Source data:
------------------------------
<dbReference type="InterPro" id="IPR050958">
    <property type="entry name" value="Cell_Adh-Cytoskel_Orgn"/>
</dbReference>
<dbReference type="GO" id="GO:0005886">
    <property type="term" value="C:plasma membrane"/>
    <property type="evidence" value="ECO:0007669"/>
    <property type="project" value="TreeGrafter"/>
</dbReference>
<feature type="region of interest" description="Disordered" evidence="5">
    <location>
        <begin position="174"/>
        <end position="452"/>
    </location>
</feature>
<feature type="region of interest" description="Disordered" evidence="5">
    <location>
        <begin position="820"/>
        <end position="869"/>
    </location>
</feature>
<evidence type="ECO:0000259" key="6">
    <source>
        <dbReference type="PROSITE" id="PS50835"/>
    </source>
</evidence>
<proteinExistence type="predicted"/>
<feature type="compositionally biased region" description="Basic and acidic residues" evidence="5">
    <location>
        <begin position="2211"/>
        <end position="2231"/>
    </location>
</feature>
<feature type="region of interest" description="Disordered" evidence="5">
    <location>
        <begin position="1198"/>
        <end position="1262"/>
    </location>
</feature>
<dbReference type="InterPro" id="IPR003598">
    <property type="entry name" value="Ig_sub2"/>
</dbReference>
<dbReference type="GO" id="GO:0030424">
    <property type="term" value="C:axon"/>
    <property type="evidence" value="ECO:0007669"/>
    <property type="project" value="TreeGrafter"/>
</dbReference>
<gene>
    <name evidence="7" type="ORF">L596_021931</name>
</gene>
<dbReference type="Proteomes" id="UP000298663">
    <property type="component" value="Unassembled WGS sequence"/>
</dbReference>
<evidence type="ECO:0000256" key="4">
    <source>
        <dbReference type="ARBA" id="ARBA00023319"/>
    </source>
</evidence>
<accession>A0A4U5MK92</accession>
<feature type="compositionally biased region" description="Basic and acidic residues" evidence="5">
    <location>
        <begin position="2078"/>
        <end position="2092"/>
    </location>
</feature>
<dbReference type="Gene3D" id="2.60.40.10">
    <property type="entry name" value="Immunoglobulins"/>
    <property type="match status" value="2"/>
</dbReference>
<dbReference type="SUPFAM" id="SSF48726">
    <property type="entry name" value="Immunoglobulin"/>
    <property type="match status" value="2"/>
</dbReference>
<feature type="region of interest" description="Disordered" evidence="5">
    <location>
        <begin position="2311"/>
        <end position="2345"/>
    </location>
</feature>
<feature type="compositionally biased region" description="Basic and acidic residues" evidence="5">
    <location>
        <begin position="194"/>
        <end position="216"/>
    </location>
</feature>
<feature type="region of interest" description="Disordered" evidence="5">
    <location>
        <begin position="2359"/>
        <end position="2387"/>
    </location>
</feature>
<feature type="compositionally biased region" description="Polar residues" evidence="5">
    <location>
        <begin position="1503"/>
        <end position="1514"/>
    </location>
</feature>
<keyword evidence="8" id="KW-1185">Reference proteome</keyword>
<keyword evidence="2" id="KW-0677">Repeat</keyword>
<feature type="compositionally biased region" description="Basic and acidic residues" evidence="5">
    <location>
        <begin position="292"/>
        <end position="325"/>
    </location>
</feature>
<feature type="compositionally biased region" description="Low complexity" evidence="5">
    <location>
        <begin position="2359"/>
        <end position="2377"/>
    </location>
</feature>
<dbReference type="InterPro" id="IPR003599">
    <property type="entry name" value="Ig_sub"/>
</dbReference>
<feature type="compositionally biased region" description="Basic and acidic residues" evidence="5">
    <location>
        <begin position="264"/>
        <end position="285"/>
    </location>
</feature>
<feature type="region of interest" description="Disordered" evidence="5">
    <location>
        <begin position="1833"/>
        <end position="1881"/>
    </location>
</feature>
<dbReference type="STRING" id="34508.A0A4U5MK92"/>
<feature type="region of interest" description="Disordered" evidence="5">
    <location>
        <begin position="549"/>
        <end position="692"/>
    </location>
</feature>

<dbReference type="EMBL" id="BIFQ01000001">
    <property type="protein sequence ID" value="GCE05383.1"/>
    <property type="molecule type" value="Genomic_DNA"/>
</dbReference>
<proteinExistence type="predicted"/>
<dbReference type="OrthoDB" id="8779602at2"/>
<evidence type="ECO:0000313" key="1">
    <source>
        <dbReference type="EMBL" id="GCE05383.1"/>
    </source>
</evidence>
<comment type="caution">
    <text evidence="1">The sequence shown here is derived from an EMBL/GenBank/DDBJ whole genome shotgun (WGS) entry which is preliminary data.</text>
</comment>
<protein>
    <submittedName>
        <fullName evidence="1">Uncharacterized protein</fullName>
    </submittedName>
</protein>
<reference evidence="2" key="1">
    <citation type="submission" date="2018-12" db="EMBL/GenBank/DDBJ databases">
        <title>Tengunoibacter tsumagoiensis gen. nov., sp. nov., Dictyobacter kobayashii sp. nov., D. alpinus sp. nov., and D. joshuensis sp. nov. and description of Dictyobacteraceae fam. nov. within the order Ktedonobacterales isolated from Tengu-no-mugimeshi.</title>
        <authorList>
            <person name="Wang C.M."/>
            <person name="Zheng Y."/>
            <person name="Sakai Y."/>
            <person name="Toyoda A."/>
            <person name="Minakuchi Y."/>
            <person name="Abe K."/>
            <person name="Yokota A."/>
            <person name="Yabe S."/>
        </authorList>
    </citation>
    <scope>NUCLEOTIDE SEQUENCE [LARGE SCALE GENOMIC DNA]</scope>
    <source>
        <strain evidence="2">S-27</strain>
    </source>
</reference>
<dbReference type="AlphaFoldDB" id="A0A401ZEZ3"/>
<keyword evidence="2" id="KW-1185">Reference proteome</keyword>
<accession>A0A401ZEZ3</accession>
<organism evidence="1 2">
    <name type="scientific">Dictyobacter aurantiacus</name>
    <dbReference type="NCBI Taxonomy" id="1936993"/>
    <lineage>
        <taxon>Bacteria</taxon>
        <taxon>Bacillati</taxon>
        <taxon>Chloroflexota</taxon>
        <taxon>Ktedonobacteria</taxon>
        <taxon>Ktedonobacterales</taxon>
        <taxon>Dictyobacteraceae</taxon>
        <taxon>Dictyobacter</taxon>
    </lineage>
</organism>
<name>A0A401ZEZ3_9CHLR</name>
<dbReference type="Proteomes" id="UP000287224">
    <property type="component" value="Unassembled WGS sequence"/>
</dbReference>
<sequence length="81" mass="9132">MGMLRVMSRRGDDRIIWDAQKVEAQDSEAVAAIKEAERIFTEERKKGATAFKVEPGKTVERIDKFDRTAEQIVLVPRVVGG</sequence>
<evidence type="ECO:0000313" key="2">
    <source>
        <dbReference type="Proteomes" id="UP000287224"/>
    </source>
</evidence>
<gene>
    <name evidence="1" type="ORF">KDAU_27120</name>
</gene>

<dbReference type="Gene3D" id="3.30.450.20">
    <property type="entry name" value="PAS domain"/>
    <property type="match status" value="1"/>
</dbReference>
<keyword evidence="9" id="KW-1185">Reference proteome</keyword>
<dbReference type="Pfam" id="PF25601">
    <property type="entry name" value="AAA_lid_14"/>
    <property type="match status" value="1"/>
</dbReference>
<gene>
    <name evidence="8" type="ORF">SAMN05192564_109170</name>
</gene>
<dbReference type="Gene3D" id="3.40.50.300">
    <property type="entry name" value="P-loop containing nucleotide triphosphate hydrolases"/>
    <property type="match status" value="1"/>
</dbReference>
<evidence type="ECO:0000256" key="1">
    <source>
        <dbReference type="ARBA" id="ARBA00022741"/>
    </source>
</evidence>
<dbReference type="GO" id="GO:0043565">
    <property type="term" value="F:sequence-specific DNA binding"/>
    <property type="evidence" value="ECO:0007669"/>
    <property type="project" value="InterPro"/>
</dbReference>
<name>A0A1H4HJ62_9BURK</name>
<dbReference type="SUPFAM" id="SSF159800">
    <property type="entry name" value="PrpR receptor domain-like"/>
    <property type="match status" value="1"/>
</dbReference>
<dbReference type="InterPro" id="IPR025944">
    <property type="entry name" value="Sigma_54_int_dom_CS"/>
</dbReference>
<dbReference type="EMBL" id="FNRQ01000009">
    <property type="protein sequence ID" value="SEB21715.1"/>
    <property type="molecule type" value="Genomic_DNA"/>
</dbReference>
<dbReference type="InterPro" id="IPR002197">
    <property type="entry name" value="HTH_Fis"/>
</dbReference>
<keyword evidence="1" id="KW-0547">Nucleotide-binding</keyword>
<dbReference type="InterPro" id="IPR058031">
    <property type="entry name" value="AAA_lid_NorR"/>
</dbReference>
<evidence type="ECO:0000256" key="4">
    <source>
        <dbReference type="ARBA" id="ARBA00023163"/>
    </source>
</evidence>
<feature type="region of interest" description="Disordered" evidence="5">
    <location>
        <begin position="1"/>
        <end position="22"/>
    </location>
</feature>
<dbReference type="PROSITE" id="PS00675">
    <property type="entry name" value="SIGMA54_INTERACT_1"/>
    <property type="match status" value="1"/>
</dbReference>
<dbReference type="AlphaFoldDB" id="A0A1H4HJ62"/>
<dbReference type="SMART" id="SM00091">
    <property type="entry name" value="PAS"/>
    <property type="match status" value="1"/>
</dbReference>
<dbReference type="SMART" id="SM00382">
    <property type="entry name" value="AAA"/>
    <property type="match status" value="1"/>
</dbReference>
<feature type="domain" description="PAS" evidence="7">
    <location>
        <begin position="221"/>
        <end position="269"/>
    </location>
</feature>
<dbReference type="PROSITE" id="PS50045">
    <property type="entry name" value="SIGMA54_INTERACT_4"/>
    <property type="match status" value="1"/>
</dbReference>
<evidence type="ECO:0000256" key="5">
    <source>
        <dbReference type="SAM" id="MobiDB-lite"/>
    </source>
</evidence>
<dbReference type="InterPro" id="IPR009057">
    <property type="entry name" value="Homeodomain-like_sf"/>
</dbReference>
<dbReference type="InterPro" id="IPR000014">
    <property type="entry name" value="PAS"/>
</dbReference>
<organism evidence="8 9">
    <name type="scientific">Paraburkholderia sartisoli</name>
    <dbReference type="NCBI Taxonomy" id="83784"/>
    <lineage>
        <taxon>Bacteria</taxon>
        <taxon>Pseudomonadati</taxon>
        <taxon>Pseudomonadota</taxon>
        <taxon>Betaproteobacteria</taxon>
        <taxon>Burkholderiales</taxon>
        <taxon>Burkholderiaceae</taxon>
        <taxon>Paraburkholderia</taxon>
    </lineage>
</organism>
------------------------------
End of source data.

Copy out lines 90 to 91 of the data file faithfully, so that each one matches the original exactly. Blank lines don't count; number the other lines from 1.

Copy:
</feature>
<feature type="compositionally biased region" description="Polar residues" evidence="5">